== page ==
Yesterday, Microsoft’s patent application for Event Stream Processing was published. This surprised me for a couple of reasons. One, I had no idea Microsoft was working on ESP. Two, the listed invention of a “Real time event stream processor to ensure up-to-date and accurate result” appears to be a patent of the fundamental concepts of event stream processing. From the abstract:
“Identifying a transaction from a real time event stream having latency. A method of the invention receives events from the real time event stream where events define a plurality of transactions to be identified. Each of the transactions includes a first event and a second event; the first event has a first latency relative to the real time event stream and the second event has a second latency relative to the real time event stream. The first event is identified from the received real time event stream, and a time is record when the first event is received. The method determines a time period during which the second event occurs as a function of the first latency, the recorded time of the first event, and the second latency. The transaction having the first and second events is identified based on the determined time period of the second event.”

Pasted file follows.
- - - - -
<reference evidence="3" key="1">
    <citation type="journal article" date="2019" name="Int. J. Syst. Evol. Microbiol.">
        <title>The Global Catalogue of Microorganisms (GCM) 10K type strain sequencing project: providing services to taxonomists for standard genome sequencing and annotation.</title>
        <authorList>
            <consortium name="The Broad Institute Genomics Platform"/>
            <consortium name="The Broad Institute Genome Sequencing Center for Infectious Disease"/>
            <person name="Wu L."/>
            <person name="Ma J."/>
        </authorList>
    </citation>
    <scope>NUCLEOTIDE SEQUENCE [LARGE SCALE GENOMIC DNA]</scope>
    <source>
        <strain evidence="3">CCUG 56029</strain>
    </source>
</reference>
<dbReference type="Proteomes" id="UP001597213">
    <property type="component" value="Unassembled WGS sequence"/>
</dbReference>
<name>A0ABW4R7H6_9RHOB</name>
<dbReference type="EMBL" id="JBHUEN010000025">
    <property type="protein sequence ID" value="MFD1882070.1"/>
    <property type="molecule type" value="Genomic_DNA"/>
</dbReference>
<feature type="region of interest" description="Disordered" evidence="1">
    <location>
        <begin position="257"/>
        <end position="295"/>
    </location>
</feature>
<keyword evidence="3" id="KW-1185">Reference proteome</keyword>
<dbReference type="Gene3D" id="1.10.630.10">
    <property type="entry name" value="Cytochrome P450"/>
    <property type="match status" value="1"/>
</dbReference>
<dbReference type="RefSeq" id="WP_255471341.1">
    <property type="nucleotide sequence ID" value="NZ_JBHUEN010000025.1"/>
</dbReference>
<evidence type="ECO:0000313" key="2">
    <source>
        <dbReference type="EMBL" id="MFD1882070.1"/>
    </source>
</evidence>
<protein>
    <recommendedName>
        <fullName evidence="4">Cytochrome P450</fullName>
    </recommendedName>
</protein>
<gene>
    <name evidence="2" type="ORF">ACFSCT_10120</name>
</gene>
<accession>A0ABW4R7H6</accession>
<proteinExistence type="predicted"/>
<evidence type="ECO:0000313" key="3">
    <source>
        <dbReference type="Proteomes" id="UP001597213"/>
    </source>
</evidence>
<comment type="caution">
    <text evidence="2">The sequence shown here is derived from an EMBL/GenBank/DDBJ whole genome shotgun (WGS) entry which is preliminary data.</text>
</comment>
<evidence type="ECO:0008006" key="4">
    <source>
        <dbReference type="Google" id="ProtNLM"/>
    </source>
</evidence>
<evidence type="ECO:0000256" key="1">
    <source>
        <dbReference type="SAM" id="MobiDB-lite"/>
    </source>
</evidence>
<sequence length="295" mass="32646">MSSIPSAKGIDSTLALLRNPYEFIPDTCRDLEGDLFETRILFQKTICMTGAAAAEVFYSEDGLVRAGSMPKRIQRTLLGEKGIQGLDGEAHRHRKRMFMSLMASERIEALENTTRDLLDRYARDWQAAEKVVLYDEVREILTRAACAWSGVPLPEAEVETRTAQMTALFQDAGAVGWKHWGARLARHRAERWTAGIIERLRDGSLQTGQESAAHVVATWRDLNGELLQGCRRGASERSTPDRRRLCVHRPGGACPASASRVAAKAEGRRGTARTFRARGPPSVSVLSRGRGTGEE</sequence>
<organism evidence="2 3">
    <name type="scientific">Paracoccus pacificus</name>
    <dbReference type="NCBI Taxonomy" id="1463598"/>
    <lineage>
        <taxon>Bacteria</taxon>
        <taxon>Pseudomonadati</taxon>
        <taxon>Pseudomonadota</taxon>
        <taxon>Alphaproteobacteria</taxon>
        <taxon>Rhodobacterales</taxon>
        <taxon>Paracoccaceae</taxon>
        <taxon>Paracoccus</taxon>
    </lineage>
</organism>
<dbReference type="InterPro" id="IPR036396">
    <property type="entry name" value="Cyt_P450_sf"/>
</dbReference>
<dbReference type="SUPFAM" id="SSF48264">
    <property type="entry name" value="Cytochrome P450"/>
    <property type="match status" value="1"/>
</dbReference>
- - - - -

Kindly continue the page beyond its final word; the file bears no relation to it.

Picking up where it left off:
Ok, I can hear the cynics amongst you saying “and that surprises you, how?” So, I guess what really surprises/confounds me, is that something like this, that has been worked on for years in research projects, and is implemented in production products, can be an invention of Microsoft, as of the June 9, 2005 application date. Reminds me of the Y2K windowing patent, and of course, 1-click shopping. This leads me to second (or 100th) the recent question on techdirt But What are Software Patents Good For?
Anyway, I welcome insights from those better informed on software patents, and I encourage the Event Processing Community/Technical Society to discuss/challenge this patent.